The stakes could hardly be higher, given that the next Supreme Court member would help determine the composition of the court for years.

Republican Blockade

Within an hour after Scalia’s death was announced by the court, McConnell said he wanted the vacancy to be filled by the next president. McConnell hasn’t explicitly ruled out hearings or a floor vote on Obama’s pick, but most Senate Republicans have made it clear they would oppose any of his potential nominees.

Only Susan Collins of Maine, Mark Kirk of Illinois and Thom Tillis of North Carolina have broken from the pack so far and sounded potentially open to confirming a nominee. On Tuesday, Judiciary Chairman Chuck Grassley of Iowa didn’t rule out at least holding a hearing.

In a sense, a Republican blockade is the logical next step in the increasingly polarized Senate. Partisan fights over nominations have soared in the decades since President Ronald Reagan’s pick of Kennedy was confirmed overwhelmingly by a Democratic-controlled Senate in February 1988, the final year of Reagan’s presidency.

Nuclear Option

By 2005, Republicans were so incensed at Democrats for filibustering and stalling circuit court nominations made by Bush that they considered invoking the so-called nuclear option -- unilaterally gutting the 60-vote margin needed to advance nominations and instead allowing a simple majority to prevail.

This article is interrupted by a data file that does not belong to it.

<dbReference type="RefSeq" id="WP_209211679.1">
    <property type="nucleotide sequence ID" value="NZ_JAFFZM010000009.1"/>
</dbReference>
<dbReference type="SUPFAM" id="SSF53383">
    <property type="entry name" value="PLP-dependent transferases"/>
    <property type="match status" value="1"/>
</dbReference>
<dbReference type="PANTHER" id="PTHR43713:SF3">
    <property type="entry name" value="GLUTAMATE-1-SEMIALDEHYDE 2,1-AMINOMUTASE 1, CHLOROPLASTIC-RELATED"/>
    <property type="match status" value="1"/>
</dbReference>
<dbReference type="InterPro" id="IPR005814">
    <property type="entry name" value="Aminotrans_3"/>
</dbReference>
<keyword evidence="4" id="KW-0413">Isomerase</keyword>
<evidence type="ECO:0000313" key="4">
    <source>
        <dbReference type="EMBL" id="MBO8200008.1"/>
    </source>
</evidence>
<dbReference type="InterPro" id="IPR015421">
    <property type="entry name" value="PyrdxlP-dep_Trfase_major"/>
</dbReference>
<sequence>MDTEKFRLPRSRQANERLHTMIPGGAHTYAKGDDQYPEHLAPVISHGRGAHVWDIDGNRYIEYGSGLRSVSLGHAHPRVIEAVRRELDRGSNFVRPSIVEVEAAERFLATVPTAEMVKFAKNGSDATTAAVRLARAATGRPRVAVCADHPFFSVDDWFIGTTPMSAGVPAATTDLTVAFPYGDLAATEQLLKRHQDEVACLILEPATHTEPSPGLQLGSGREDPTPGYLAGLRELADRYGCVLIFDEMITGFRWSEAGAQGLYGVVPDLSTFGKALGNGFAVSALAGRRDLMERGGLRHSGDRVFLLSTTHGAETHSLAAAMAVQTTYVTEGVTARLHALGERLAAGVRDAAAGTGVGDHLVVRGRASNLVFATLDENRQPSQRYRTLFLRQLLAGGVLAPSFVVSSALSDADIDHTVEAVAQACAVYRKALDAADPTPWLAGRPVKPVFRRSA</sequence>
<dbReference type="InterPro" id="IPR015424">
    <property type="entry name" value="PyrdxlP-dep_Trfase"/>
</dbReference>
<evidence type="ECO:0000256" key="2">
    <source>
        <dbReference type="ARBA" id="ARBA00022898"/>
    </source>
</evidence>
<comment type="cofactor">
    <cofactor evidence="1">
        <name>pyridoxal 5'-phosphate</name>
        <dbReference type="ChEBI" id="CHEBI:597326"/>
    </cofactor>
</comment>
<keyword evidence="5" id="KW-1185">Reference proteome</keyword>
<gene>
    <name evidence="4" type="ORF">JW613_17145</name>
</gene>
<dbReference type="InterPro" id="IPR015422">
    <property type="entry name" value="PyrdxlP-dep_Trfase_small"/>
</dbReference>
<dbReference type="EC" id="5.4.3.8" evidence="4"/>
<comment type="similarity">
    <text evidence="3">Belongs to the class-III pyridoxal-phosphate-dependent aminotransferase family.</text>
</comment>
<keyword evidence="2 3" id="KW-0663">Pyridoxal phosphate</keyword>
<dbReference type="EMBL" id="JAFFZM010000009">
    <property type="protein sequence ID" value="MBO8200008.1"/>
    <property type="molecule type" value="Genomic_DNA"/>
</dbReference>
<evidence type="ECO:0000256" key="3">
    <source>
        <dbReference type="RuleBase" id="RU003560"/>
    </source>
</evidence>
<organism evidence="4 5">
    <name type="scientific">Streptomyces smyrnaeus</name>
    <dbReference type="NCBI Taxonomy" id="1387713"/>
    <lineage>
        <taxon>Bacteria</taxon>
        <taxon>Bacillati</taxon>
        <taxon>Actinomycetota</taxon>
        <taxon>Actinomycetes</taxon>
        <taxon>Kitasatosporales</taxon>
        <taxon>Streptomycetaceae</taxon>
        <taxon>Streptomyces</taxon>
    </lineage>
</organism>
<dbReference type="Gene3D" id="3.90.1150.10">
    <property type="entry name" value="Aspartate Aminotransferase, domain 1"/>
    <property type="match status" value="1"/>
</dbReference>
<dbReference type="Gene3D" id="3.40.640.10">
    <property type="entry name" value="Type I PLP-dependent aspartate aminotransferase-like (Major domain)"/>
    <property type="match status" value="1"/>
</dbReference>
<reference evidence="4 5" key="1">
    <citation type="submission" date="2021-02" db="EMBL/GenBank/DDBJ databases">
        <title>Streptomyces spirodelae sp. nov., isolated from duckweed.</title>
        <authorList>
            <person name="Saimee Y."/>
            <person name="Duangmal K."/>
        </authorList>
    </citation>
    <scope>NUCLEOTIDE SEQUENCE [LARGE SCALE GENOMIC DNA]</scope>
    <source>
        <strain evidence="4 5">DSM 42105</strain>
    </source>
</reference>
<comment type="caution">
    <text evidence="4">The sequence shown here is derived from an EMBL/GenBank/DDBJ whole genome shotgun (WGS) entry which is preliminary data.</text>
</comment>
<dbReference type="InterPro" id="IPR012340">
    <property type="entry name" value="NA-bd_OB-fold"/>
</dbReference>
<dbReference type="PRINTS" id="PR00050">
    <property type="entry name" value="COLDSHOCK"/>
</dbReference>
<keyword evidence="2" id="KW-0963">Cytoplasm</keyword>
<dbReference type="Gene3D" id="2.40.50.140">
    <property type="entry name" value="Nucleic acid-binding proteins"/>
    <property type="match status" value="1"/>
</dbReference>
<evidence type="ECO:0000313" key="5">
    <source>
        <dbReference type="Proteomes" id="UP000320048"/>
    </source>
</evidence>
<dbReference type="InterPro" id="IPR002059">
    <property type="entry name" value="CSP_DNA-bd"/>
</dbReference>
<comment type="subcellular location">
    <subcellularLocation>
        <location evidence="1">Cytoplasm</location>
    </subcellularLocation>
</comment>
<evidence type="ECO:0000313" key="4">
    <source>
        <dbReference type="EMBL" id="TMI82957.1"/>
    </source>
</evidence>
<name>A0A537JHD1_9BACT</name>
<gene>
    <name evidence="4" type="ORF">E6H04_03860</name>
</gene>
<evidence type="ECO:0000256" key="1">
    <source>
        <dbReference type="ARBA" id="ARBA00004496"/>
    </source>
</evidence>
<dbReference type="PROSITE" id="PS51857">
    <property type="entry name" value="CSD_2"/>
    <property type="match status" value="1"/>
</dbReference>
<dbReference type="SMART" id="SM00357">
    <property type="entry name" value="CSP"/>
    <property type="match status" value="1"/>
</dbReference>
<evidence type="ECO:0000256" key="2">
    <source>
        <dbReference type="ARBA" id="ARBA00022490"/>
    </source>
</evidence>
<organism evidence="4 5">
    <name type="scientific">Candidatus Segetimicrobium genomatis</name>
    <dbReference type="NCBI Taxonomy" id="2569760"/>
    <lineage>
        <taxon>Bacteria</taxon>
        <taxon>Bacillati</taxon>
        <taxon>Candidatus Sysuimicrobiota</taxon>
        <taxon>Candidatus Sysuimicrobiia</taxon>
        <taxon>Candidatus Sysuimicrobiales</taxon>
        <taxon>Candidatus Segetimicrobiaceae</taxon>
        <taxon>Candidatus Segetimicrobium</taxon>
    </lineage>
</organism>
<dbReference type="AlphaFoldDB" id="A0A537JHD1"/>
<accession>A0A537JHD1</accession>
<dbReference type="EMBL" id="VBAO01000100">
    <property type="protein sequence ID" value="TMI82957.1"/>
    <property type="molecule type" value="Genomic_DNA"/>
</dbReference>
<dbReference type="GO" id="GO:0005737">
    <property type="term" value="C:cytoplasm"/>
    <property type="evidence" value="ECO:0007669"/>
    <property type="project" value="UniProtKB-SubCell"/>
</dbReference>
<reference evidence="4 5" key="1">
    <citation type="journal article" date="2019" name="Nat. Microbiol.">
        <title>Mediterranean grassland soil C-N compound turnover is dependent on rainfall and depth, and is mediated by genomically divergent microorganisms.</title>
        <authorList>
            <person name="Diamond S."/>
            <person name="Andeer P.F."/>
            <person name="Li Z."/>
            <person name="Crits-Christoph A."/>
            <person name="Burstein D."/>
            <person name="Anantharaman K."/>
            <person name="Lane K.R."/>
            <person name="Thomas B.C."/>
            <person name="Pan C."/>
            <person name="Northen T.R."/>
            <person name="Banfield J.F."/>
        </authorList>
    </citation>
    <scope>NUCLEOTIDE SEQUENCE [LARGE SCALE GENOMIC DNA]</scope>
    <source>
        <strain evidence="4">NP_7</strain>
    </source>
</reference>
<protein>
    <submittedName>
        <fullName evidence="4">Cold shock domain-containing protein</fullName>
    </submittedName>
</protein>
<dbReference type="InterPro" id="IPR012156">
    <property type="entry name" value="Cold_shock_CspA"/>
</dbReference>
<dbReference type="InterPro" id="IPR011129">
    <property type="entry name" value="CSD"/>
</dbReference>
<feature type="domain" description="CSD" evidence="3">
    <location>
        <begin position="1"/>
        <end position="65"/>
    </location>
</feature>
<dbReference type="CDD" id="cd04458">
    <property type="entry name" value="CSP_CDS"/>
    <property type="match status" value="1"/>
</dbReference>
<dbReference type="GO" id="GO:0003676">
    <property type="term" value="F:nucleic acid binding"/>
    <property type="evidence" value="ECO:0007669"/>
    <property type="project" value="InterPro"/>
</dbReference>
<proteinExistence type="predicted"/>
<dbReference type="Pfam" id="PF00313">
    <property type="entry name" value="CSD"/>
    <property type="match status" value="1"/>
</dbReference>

That was only averted by a compromise brokered by the Gang of 14 -- a bipartisan band of Democrats and Republicans who sought to preserve the old traditions of the Senate and who divided up which nominees would be allowed to head to the bench and which wouldn’t.

That compromise now seems utterly quaint. 

Only three of the 14 are still in the Senate: John McCain of Arizona, Lindsey Graham of South Carolina and Collins.

Democratic Backlash

After the Senate easily confirmed Alito in 2006 with the help of the Gang of 14, Democrats faced increasing pressure from their liberal base.

That was when Schumer said there should no longer be a presumption that Bush or other Republicans would get similarly conservative Supreme Court nominees confirmed.

Schumer’s remarks from 2007 have now become such a rallying cry for Republicans that Schumer wrote a memo Tuesday declaring that his obstructionist plans weren’t of the same variety as what the Republicans are describing.

“Republicans are attempting to shirk their duty in a way that would be simply unprecedented in our nation’s history,” Schumer declared. Senate Minority Leader Harry Reid of Nevada separately scolded Republicans in a Washington Post op-ed.